PFC Blair William Two Crow
Blair William Two Crow
was born on November 12, 1948 at Pine Ridge Indian Reservation, Pine Ridge, Shannon Co., South Dakota, USA
; "Blair attended the Little Wound School in Kyle and graduated 8th grade. Blair liked the idea of being a cowboy. He liked going horseback riding and being with his friends and family, whom he loved to joke with a lot. Blair also loved to break horses for he was quite good at it. When he was called out to Vietnam, he had to say goodbye to all his friends, family, and his girlfriend, Annabelle."1,2
He was mlt active duty on May 22, 1968; "Blair entered the active service on May 22, 1968, in Sioux Falls, South Dakota. Just a few months later on October 19, 1968, Private First Class Two Crow went overseas to Vietnam with Company B, 1st Battalion, 20th Infantry, Americal Division."2
He died on December 4, 1968 at Quang Ngai, Republic of Vietnam
, at age 20; "United States Army Private First Class. He was killed in action when he and other soldiers were hit with fragments of friendly fire fired at the enemy in South Vietnam."
Private First Class Blair W. Two Crow died of wounds received in action in Vietnam on December 4, 1968. According to an eye witness and a fellow soldier, Ken Quale, the soldiers came down from the mountains around dusk and had just dug their fox holes for the night when suddenly PFC Two Crow and a few other soldiers were hit with the fragments of a friendly mortar round fired at hostile forces. Ken Quale reported that Blair Two Crow stayed calm throughout the whole time while medics put the tourniquet on and was the last one loaded into the helicopter. Quale recalls Two Crow just sitting there with a very calm look on his face, gazing into the distance. Ken later sketched a helicopter and the following remembrance of Blair’s final moments:
I look into your vacant gaze as you stare off. The chopper takes you and the wounded and the dead. Two Crow, you sit there with no legs and stare quietly. Did your eyes see what there was or were you back on the reservation in Dakota or were you already with the Creator and your relations? I know your body died on your way. Months later I saw your name tag, “Two Crow.” I want to know you, my brother.1,2
He was buried after December 4, 1968 at St. Barnabas Episcopal Cemetery, Kyle, Shannon Co., South Dakota, USA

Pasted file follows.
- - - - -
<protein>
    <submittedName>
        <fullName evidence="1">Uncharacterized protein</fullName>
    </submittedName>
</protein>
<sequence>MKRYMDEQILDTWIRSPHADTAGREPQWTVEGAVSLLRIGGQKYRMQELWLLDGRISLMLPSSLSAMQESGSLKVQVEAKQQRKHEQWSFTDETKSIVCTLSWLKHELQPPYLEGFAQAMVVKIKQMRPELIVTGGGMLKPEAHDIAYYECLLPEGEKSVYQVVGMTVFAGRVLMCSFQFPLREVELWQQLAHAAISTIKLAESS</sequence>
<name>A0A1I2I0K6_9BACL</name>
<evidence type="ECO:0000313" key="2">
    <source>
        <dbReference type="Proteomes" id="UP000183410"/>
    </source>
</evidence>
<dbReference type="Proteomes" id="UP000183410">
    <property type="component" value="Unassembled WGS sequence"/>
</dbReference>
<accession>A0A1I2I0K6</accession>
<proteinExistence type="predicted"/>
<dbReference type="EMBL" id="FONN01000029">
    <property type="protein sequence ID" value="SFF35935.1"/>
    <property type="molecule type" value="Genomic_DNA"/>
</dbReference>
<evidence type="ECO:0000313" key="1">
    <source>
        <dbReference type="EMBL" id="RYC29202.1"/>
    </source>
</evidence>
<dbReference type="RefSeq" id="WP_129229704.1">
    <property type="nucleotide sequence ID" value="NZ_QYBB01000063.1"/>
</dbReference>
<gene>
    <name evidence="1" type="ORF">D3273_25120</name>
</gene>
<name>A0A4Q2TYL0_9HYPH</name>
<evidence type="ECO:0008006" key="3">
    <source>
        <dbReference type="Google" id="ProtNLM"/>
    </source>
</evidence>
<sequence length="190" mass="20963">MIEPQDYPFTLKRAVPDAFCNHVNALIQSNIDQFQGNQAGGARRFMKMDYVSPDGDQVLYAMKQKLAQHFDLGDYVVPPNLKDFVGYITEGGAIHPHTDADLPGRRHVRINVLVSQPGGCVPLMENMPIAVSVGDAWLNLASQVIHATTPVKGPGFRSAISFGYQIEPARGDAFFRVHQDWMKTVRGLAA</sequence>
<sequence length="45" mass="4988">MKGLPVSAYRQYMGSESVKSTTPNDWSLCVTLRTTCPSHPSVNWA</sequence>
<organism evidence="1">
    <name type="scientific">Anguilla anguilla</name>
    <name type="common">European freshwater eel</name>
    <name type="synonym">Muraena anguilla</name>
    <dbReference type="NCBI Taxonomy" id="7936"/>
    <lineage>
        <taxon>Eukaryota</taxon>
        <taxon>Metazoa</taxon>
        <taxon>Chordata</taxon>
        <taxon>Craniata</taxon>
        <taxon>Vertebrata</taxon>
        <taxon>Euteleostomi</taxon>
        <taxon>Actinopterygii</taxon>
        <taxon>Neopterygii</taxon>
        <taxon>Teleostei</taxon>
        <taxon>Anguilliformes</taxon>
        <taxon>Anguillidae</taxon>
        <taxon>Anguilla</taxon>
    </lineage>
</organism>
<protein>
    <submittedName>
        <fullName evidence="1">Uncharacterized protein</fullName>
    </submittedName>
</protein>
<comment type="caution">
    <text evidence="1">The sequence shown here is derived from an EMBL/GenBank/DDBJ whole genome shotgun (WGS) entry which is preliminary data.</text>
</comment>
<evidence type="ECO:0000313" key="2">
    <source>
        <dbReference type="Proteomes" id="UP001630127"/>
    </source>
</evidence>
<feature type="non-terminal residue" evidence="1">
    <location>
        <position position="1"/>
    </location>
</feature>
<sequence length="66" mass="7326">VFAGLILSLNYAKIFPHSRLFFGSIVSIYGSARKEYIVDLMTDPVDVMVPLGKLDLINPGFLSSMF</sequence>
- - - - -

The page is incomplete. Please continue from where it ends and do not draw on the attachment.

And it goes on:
; Blair’s parents were working in Gordon, Nebraska, when an airman came from a local base to tell them that Blair had been killed. It was very hard on the family and “broke” their father. Although Blair died on the 3rd, his body wasn’t returned until much later in the month in a glass-topped casket with Blair’s cousin as escort who had also been in Vietnam—five miles apart from Blair. After the funeral at St. Barnabus’ Episcopal Church, Blair was buried with military honors at the Church’s cemetery in Kyle. Among his awards, Army Private First Class Blair Two Crow received the Sharpshooter Badge with Rifle and Automatic Rifle Bars, the Vietnam Campaign Ribbon, Combat Infantryman Badge, Vietnam Service Medal, National Defense Service Medal, Good Conduct Medal, Bronze Star Medal, and the Purple Heart. His citation for the Bronze Star reads as follows:
…distinguished himself by outstanding meritorious service in connection with military operations against a hostile force in the Republic of Vietnam. During the period October 1968 to December 1968 he consistently manifested exemplary professionalism and initiative in obtaining outstanding results. His rapid assessment and solution to numerous problems greatly enhanced the allied effectiveness against a determined and aggressive enemy. Despite many adversities , he invariably performed his duties in a resolute and efficient manner. Energetically applying his sound judgment and extensive knowledge, he has contributed materially to the successful accomplishment of the United States mission in the Republic of Vietnam. His loyalty, diligence, and devotion to duty were in keeping with the highest traditions of the military service and reflect great credit upon himself and the United States Army.
In the summer of 2005, Ken Quale decided he wanted to get to know this amazing man’s family and tell them about Blair’s last moments on the helicopter. Quale traveled hundreds of miles to talk with Blair’s older sister, Sherline, and she told him of their family history and special memories they had of Blair. Although Sherline lost her younger brother whom she was very close to, by Ken’s coming out to talk, she felt somewhat that she had gotten her brother back in Ken. He wrote later that he was very thankful for his newfound discoveries of this amazing family and his new sister. Ken wrote of his experience, “Thank you, Blair Two Crow, for showing me your life. Thank you God for love.”.1,2